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Friday, 25 April 2014 00:00

Walleye Fest On The Detroit River

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The winter that would never end is over, and the walleye have entered the river. For the past week or so, anglers have been landing trophy walleye - males and females - in sizes and numbers not seen in years. The 2003 hatch have matured to double-figure weights and 30”. The water temperatures are in the mid to low forties and the walleye have started to feed.

The weather cooperated, and Good Friday and Saturday of the Easter weekend saw hundreds of boats take to the mid Detroit River near LaSalle, ON around Fighting Island, where the hottest bite anywhere in the USA or Canada for monster walleye was happening. I saw boats from Minnesota, Wisconsin, Illinois, Indiana, Ohio, and Michigan outnumber the Ontario boats in their home waters.

Kayaks squeeze in with the power boats

These weren’t the best conditions for kayak anglers to compete with hundreds of boats for fish. At times they were close enough that you could reach out and shake hands with the boat next to you, in fast current. On Saturday a stronger northeast wind made fishing even more difficult. A half-dozen of us made an attempt to join the walleye party. Only one was a paddler, and he quickly decided to stay out of the traffic and take his chances on a less congested area of the river. That left five of us, all in Mirage Drive Hobies, to take on the pack of boats for our place jigging for Walleye in their massive drift. If you wanted to really test your skills at boat control and vertical jigging with 1/2oz to 3/4oz jigs tipped with plastic, this was the place to do it. On Good Friday, the current and wind conditions were perfect to drift naturally, with very little correction, to keep our lines vertical using our Mirage Drives.

Saturday was a different story. The brisk northeast wind blowing with the current flow forced us to pedal aggressively to keep our lines straight up and down through each drift. As you would pedal back to start another drift, at times the current was so fast that it was tough to gain more than 1mph, and it only took what seemed like seconds to drift back. Add to that trying to stay close to a buoy that became the hot spot everyone was trying to drift by. I saw many large walleye hooked, including a nice 6lb fish for my first one of the day.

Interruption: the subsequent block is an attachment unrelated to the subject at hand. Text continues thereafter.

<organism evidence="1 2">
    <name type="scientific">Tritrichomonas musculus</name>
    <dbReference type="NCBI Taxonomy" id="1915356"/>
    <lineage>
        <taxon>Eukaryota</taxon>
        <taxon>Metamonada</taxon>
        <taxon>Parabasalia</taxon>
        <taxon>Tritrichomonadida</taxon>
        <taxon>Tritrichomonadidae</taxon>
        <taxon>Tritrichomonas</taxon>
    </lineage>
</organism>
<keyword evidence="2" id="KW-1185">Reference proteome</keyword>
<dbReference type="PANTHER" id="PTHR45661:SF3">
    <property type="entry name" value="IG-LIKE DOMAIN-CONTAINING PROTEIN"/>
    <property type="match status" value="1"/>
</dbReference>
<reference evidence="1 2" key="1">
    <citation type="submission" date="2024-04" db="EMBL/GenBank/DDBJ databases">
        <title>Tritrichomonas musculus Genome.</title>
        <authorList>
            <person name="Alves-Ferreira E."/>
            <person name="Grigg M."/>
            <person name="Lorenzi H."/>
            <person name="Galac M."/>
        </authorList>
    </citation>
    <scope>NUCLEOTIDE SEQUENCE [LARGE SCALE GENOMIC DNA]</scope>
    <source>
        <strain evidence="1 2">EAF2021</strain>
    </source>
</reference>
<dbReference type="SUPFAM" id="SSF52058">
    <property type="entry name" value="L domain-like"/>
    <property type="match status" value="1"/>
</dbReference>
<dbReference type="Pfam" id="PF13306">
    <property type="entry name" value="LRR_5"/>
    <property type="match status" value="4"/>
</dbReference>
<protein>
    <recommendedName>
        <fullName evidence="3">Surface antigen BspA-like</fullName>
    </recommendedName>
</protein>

A big male I caught right in front of launch

It was interesting to watch the boats move from spot to spot as the bite slowed, and anglers moved to the two or three areas that seemed to be the popular drifts. We saw hundreds of fish caught on Friday, though for us it was tough fishing; between us we caught three walleye in seven hours of hard fishing, covering almost 12mi of pedaling and drifting over three different areas. There was no lack of bites and hook ups. In the four years I have been fishing for spring walleye on the river, it has never been this difficult to land a fish. Once again, Saturday was a different story, with three of us landing nine fish in only a few hours. Seven of the nine fish were over 24”. Ironically, four were caught directly in front of our launch where there was no other boat pressure at all.

Rick Beauchamp (Boknows) catches first walleye from his new Hobie Outback

Mixed in with the hundreds of weekend anglers, the Detroit River was shared both days with 114 boats from the Cabela's Master Walleye Circuit Event. The two-day winning bag of fish broke a long standing record, with an 87lbs 3oz total.

It was quite an experience to be out there among the mass of boats and anglers, not to mention a freighter that though I was getting too close to his path. It was my first time on local waters this year, and reminded me once again what a great area I live in, to experience some of the best freshwater fishing on the continent.

Read 6744 times Last modified on Friday, 25 April 2014 08:28
Richard Ofner

Richard Ofner started fishing in the fall of 2008 from a kayak, targeting all freshwater species. He has fished all over the Great Lakes Region from Lake Michigan, Lake Superior to the French River,  and Bay of Quinte in Eastern Ontario. Taking advantage of all the opportunities Southwestern Ontario has to offer, Richard seeks out trophy Muskie, Walleye and Bass which can all be caught minutes away from where he lives.  The last few years Richard has ventured into Kentucky, Louisiana, and Texas participating in several Kayak Fishing Tournaments.

He has organized the Border City Classic, in Windsor, Ontario which has grown to become one of  the Great Lakes Region’s largest Kayak Fishing Events. It is also one of the Hobie World Qualifiers since 2014. 

During the winter months where he can't get on the water he will do seminars, work fishing and boat shows, and write for blogs to help promote the areas vast resource of fishing opportunities and helping others to discover the sport of kayak fishing. Taking videos and pictures on the water of other people fishing in kayaks has also expanded into his kayak fishing experience.  
As a Hobie Fishing Team Member you may see Richard out in one of his Mirage Driven Kayaks mainly targeting Walleye, Bass, and Muskie, and will travel a few hours to target Salmon, Trout, and Sturgeon.

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